From station to station we drive, compelled by velocities unspoken in the language of space, time, causality. Pause. I am watching the night-moths orbit the murky orange light of the lamppost – the light, the light. That is where I would like to be. I will drive South, I will drive, I will drive. Like a bird I strive for the solar beneficence of strange southern lands; by the compulsion of gravity I am compelled to the center of the Earth, where the sun burns with a brilliance and ferocity far surpassing the imagination of any nuclear physicist, academic, warlord, business magnate and sundry man of affairs. Such power would drive him mad. I drive . . . I drive. Let this sun dissolve me.
The red lights are flashing now; the bell of annunciation rings. Here the trance collapses. There is a light emerging in the distance, a little sunrise down the tracks. The great big toy train has arrived at the last outpost, carrying along with it our photoshoot model, one half of “the talent” from LA. 
The train rolls to a slow stop, emitting fire, steam, delirious heat. The doors slide open, letting loose the talent, bag in hand; and with a slow, imperious gait, he walks slowly, imperiously toward me. Tall, dark, devilishly handsome, with several homemade tattoos . . . You know the deal.
“You must be Yacco’s guy,” I said in a friendly manner. “My car’s that way,” I pointed.
He rolled his eyes, glared, and brushed past me without saying a word. Only in LA will you find talent with this kind of gall. It was revolting, but I didn’t really care. Being such fast friends, we drove to a restaurant close by. I ordered the mahi mahi and he ordered the sting ray. There were some dancehall reggae hits playing on the juke and we drank margaritas and watched the surf movies playing on the broken tele. His margarita was too sweet and he didn’t like the stingray, so we left.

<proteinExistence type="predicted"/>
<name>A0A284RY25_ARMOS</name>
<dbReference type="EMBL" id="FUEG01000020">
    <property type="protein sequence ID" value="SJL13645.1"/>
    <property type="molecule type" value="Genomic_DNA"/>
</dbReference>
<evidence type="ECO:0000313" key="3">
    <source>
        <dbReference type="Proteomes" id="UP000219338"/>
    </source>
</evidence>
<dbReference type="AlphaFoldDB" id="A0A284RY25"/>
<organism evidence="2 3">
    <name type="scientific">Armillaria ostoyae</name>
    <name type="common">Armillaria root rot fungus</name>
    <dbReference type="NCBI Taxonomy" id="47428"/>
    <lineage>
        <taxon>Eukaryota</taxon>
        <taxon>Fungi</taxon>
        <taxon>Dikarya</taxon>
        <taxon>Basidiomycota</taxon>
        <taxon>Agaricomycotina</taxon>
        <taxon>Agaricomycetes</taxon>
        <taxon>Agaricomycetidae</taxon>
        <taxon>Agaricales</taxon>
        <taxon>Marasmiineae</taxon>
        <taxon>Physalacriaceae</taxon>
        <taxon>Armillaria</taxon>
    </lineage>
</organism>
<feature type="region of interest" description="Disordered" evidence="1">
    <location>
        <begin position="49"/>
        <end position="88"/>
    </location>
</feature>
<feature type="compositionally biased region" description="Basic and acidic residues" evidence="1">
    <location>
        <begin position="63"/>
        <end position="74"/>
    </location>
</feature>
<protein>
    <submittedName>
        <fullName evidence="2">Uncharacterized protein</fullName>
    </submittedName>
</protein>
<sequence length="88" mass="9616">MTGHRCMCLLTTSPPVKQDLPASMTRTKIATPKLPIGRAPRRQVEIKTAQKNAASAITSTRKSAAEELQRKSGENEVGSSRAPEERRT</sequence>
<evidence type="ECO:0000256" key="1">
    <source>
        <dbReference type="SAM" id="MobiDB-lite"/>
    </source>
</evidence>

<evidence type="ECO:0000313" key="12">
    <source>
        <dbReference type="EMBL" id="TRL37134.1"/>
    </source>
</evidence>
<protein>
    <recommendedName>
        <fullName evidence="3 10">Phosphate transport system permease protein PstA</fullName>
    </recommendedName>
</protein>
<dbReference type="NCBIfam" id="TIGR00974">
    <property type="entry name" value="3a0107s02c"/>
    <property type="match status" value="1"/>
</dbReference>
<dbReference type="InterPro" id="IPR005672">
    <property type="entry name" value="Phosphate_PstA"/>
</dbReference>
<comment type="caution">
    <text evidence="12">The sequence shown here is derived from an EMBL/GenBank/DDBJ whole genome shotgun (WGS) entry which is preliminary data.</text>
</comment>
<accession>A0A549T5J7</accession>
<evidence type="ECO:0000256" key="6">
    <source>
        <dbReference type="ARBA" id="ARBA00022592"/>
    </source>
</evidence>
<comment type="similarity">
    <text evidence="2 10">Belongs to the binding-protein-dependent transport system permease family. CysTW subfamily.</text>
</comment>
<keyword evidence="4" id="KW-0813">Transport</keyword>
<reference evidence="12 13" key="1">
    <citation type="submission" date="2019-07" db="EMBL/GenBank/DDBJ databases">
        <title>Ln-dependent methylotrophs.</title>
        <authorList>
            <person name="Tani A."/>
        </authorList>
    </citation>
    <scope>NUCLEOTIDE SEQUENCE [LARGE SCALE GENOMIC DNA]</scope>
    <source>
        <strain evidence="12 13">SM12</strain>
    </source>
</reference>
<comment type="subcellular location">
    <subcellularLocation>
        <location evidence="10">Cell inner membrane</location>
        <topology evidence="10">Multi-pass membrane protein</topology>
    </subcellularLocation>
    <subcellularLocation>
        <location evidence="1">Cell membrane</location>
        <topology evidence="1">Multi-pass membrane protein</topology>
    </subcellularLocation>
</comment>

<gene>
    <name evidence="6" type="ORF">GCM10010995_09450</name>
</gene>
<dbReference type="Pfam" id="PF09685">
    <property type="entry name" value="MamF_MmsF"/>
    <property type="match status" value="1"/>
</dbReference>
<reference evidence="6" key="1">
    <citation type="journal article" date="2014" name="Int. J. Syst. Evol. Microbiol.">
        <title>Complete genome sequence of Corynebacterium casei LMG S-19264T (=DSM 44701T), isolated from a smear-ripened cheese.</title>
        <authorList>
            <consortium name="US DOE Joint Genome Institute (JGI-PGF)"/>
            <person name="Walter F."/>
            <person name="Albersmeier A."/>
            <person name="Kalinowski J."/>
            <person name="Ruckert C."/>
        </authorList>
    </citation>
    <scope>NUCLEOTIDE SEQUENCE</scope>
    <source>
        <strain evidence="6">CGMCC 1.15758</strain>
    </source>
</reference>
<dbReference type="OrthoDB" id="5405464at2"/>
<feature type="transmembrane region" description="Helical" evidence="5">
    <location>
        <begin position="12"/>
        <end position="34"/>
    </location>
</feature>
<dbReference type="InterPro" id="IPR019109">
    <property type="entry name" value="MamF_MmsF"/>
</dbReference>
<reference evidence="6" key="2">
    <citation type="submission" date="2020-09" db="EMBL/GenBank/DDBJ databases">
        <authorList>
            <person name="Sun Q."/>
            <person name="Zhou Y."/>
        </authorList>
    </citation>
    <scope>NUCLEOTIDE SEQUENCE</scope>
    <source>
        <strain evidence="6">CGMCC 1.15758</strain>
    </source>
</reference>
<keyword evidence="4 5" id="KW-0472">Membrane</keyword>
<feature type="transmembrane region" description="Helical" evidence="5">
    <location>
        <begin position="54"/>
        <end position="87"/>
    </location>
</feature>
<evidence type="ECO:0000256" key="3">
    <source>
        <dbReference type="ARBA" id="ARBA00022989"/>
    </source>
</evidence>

We then drove to the Pelican Motel. “You stay here tonight,” I told him. “Be ready at 6am!” He merely glared, turning on heel and walking toward reception. I was glad to be rid of him. May the Gods have mercy on reception, I whispered to myself.
Next day:
It took what felt like 3 hours to get through the airport in Tijuana. We must have walked five miles, one checkpoint after another; papers here, papers there, papers papers everywhere. Finally the gate appeared, with the name La Paz written over it in warm electric lights. There was myself, Tecate Jack, the eminent photographer Yacco Montí, and the Talent – that male model from LA and his counterpart, a spirited young lady with an aptitude for all manner of adventure. We had one drink and got out of there. 

All I recall was opening my eyes and the plane had already landed. The shades were drawn, and I was a little bit chilly. I shook off the sleep, unstrapped the belt and collected my bag. Then we did the single file to the rear exit stairs. The delicious smell of jet fuel baking on the tarmac gave me goosebumps. And my happy heart went on beating with enthusiasm. But nothing could prepare me for what happened next. Stepping onto the stairway I was suddenly keeled over by a shaft of light so hot and bright I nearly fainted on the spot. I righted myself, clasping the rail and gasping for breath. I had to blink my eyes several times to adjust. Once acclimated, I took a careful look all around me. The first thing I saw was the Sun, the mighty Sun, circled about by these great big birds of prey like black moths circling gas lamps when everyone in the world is asleep except for me.
To be continued...